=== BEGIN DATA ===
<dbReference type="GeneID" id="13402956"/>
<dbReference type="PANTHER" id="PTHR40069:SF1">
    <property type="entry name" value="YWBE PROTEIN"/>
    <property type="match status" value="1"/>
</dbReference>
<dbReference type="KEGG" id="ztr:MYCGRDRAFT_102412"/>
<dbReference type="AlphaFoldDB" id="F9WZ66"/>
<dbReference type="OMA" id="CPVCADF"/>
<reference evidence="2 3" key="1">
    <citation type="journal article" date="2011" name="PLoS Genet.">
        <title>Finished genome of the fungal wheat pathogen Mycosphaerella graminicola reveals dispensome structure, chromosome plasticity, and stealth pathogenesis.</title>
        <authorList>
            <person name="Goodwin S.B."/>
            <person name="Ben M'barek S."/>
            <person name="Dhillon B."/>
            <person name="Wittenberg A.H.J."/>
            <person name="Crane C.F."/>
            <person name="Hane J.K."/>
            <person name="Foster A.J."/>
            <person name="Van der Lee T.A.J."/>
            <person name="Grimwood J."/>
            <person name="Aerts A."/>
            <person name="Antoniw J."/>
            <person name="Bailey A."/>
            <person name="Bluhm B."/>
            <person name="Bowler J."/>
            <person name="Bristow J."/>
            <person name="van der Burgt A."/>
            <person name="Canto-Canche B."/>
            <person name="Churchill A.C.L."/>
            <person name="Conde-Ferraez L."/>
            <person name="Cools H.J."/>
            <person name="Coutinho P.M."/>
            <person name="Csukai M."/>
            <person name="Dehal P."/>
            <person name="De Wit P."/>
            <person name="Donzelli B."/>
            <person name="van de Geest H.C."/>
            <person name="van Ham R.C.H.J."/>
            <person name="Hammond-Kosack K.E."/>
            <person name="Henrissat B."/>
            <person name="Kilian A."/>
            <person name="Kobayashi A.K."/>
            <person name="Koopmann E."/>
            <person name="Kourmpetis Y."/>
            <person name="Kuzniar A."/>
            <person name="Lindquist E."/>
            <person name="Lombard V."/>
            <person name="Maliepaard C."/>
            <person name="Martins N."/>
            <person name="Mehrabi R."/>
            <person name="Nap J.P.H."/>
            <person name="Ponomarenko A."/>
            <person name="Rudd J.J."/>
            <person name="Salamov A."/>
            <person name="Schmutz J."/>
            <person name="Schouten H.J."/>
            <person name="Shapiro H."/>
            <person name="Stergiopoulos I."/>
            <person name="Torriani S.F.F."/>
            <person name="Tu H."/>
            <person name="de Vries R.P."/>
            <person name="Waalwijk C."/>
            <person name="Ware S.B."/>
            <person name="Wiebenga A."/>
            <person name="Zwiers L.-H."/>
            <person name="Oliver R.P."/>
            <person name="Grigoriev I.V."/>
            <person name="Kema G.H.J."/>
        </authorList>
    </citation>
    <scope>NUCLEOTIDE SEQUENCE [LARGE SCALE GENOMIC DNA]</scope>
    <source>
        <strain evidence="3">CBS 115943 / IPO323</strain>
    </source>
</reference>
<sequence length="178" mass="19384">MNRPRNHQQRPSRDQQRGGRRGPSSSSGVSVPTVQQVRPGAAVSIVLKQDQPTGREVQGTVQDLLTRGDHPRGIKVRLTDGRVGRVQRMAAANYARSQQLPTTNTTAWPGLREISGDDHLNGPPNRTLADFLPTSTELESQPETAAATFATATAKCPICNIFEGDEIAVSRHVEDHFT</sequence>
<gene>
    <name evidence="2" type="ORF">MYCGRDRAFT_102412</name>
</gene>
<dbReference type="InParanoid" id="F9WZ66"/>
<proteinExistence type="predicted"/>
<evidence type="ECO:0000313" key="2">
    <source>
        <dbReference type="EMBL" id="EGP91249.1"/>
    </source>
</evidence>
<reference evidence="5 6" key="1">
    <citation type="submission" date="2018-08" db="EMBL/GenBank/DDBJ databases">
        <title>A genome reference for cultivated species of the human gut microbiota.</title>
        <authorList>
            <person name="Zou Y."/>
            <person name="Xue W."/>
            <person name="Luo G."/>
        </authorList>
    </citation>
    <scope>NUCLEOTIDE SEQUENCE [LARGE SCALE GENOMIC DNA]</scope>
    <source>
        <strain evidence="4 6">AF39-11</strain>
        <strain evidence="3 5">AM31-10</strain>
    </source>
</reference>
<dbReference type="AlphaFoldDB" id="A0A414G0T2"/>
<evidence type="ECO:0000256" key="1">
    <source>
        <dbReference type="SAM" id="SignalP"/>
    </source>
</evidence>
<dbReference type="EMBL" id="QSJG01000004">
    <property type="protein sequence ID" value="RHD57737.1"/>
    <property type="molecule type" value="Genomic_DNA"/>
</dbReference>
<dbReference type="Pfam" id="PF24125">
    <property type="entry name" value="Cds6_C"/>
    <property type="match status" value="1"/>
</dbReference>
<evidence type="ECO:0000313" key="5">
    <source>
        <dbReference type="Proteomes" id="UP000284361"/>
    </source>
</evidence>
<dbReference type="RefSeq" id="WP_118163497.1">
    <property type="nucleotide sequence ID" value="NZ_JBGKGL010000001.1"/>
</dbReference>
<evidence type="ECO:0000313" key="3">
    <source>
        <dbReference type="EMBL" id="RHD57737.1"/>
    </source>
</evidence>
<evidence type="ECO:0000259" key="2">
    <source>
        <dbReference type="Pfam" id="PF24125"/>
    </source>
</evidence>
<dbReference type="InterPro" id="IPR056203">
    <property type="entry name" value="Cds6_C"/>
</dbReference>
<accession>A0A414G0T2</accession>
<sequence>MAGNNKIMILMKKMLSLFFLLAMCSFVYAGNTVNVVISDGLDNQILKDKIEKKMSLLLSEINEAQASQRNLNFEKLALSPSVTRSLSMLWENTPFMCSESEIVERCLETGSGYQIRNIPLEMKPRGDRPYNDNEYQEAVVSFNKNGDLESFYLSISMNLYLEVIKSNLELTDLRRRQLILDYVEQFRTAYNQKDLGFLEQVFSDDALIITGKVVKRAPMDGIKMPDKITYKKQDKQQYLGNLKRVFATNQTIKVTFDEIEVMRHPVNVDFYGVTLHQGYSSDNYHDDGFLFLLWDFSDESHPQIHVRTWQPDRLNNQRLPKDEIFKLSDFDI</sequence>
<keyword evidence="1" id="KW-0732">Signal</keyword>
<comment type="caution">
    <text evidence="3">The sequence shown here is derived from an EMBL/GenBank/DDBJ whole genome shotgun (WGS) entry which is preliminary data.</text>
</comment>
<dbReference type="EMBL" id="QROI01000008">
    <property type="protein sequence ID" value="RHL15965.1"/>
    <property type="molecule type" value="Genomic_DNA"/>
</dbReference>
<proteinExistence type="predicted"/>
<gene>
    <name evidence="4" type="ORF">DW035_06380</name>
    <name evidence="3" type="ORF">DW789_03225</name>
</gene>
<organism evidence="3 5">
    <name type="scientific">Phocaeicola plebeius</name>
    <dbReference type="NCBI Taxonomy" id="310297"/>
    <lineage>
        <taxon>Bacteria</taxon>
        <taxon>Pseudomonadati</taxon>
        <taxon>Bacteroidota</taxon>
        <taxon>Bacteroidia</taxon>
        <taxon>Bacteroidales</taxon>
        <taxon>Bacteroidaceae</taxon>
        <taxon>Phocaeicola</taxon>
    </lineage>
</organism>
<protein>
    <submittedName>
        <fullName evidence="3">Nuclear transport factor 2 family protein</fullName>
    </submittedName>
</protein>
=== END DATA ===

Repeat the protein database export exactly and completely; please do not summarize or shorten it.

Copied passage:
<dbReference type="GeneID" id="13402956"/>
<dbReference type="PANTHER" id="PTHR40069:SF1">
    <property type="entry name" value="YWBE PROTEIN"/>
    <property type="match status" value="1"/>
</dbReference>
<dbReference type="KEGG" id="ztr:MYCGRDRAFT_102412"/>
<dbReference type="AlphaFoldDB" id="F9WZ66"/>
<dbReference type="OMA" id="CPVCADF"/>
<reference evidence="2 3" key="1">
    <citation type="journal article" date="2011" name="PLoS Genet.">
        <title>Finished genome of the fungal wheat pathogen Mycosphaerella graminicola reveals dispensome structure, chromosome plasticity, and stealth pathogenesis.</title>
        <authorList>
            <person name="Goodwin S.B."/>
            <person name="Ben M'barek S."/>
            <person name="Dhillon B."/>
            <person name="Wittenberg A.H.J."/>
            <person name="Crane C.F."/>
            <person name="Hane J.K."/>
            <person name="Foster A.J."/>
            <person name="Van der Lee T.A.J."/>
            <person name="Grimwood J."/>
            <person name="Aerts A."/>
            <person name="Antoniw J."/>
            <person name="Bailey A."/>
            <person name="Bluhm B."/>
            <person name="Bowler J."/>
            <person name="Bristow J."/>
            <person name="van der Burgt A."/>
            <person name="Canto-Canche B."/>
            <person name="Churchill A.C.L."/>
            <person name="Conde-Ferraez L."/>
            <person name="Cools H.J."/>
            <person name="Coutinho P.M."/>
            <person name="Csukai M."/>
            <person name="Dehal P."/>
            <person name="De Wit P."/>
            <person name="Donzelli B."/>
            <person name="van de Geest H.C."/>
            <person name="van Ham R.C.H.J."/>
            <person name="Hammond-Kosack K.E."/>
            <person name="Henrissat B."/>
            <person name="Kilian A."/>
            <person name="Kobayashi A.K."/>
            <person name="Koopmann E."/>
            <person name="Kourmpetis Y."/>
            <person name="Kuzniar A."/>
            <person name="Lindquist E."/>
            <person name="Lombard V."/>
            <person name="Maliepaard C."/>
            <person name="Martins N."/>
            <person name="Mehrabi R."/>
            <person name="Nap J.P.H."/>
            <person name="Ponomarenko A."/>
            <person name="Rudd J.J."/>
            <person name="Salamov A."/>
            <person name="Schmutz J."/>
            <person name="Schouten H.J."/>
            <person name="Shapiro H."/>
            <person name="Stergiopoulos I."/>
            <person name="Torriani S.F.F."/>
            <person name="Tu H."/>
            <person name="de Vries R.P."/>
            <person name="Waalwijk C."/>
            <person name="Ware S.B."/>
            <person name="Wiebenga A."/>
            <person name="Zwiers L.-H."/>
            <person name="Oliver R.P."/>
            <person name="Grigoriev I.V."/>
            <person name="Kema G.H.J."/>
        </authorList>
    </citation>
    <scope>NUCLEOTIDE SEQUENCE [LARGE SCALE GENOMIC DNA]</scope>
    <source>
        <strain evidence="3">CBS 115943 / IPO323</strain>
    </source>
</reference>
<sequence length="178" mass="19384">MNRPRNHQQRPSRDQQRGGRRGPSSSSGVSVPTVQQVRPGAAVSIVLKQDQPTGREVQGTVQDLLTRGDHPRGIKVRLTDGRVGRVQRMAAANYARSQQLPTTNTTAWPGLREISGDDHLNGPPNRTLADFLPTSTELESQPETAAATFATATAKCPICNIFEGDEIAVSRHVEDHFT</sequence>
<gene>
    <name evidence="2" type="ORF">MYCGRDRAFT_102412</name>
</gene>
<dbReference type="InParanoid" id="F9WZ66"/>
<proteinExistence type="predicted"/>
<evidence type="ECO:0000313" key="2">
    <source>
        <dbReference type="EMBL" id="EGP91249.1"/>
    </source>
</evidence>
<reference evidence="5 6" key="1">
    <citation type="submission" date="2018-08" db="EMBL/GenBank/DDBJ databases">
        <title>A genome reference for cultivated species of the human gut microbiota.</title>
        <authorList>
            <person name="Zou Y."/>
            <person name="Xue W."/>
            <person name="Luo G."/>
        </authorList>
    </citation>
    <scope>NUCLEOTIDE SEQUENCE [LARGE SCALE GENOMIC DNA]</scope>
    <source>
        <strain evidence="4 6">AF39-11</strain>
        <strain evidence="3 5">AM31-10</strain>
    </source>
</reference>
<dbReference type="AlphaFoldDB" id="A0A414G0T2"/>
<evidence type="ECO:0000256" key="1">
    <source>
        <dbReference type="SAM" id="SignalP"/>
    </source>
</evidence>
<dbReference type="EMBL" id="QSJG01000004">
    <property type="protein sequence ID" value="RHD57737.1"/>
    <property type="molecule type" value="Genomic_DNA"/>
</dbReference>
<dbReference type="Pfam" id="PF24125">
    <property type="entry name" value="Cds6_C"/>
    <property type="match status" value="1"/>
</dbReference>
<evidence type="ECO:0000313" key="5">
    <source>
        <dbReference type="Proteomes" id="UP000284361"/>
    </source>
</evidence>
<dbReference type="RefSeq" id="WP_118163497.1">
    <property type="nucleotide sequence ID" value="NZ_JBGKGL010000001.1"/>
</dbReference>
<evidence type="ECO:0000313" key="3">
    <source>
        <dbReference type="EMBL" id="RHD57737.1"/>
    </source>
</evidence>
<evidence type="ECO:0000259" key="2">
    <source>
        <dbReference type="Pfam" id="PF24125"/>
    </source>
</evidence>
<dbReference type="InterPro" id="IPR056203">
    <property type="entry name" value="Cds6_C"/>
</dbReference>
<accession>A0A414G0T2</accession>
<sequence>MAGNNKIMILMKKMLSLFFLLAMCSFVYAGNTVNVVISDGLDNQILKDKIEKKMSLLLSEINEAQASQRNLNFEKLALSPSVTRSLSMLWENTPFMCSESEIVERCLETGSGYQIRNIPLEMKPRGDRPYNDNEYQEAVVSFNKNGDLESFYLSISMNLYLEVIKSNLELTDLRRRQLILDYVEQFRTAYNQKDLGFLEQVFSDDALIITGKVVKRAPMDGIKMPDKITYKKQDKQQYLGNLKRVFATNQTIKVTFDEIEVMRHPVNVDFYGVTLHQGYSSDNYHDDGFLFLLWDFSDESHPQIHVRTWQPDRLNNQRLPKDEIFKLSDFDI</sequence>
<keyword evidence="1" id="KW-0732">Signal</keyword>
<comment type="caution">
    <text evidence="3">The sequence shown here is derived from an EMBL/GenBank/DDBJ whole genome shotgun (WGS) entry which is preliminary data.</text>
</comment>
<dbReference type="EMBL" id="QROI01000008">
    <property type="protein sequence ID" value="RHL15965.1"/>
    <property type="molecule type" value="Genomic_DNA"/>
</dbReference>
<proteinExistence type="predicted"/>
<gene>
    <name evidence="4" type="ORF">DW035_06380</name>
    <name evidence="3" type="ORF">DW789_03225</name>
</gene>
<organism evidence="3 5">
    <name type="scientific">Phocaeicola plebeius</name>
    <dbReference type="NCBI Taxonomy" id="310297"/>
    <lineage>
        <taxon>Bacteria</taxon>
        <taxon>Pseudomonadati</taxon>
        <taxon>Bacteroidota</taxon>
        <taxon>Bacteroidia</taxon>
        <taxon>Bacteroidales</taxon>
        <taxon>Bacteroidaceae</taxon>
        <taxon>Phocaeicola</taxon>
    </lineage>
</organism>
<protein>
    <submittedName>
        <fullName evidence="3">Nuclear transport factor 2 family protein</fullName>
    </submittedName>
</protein>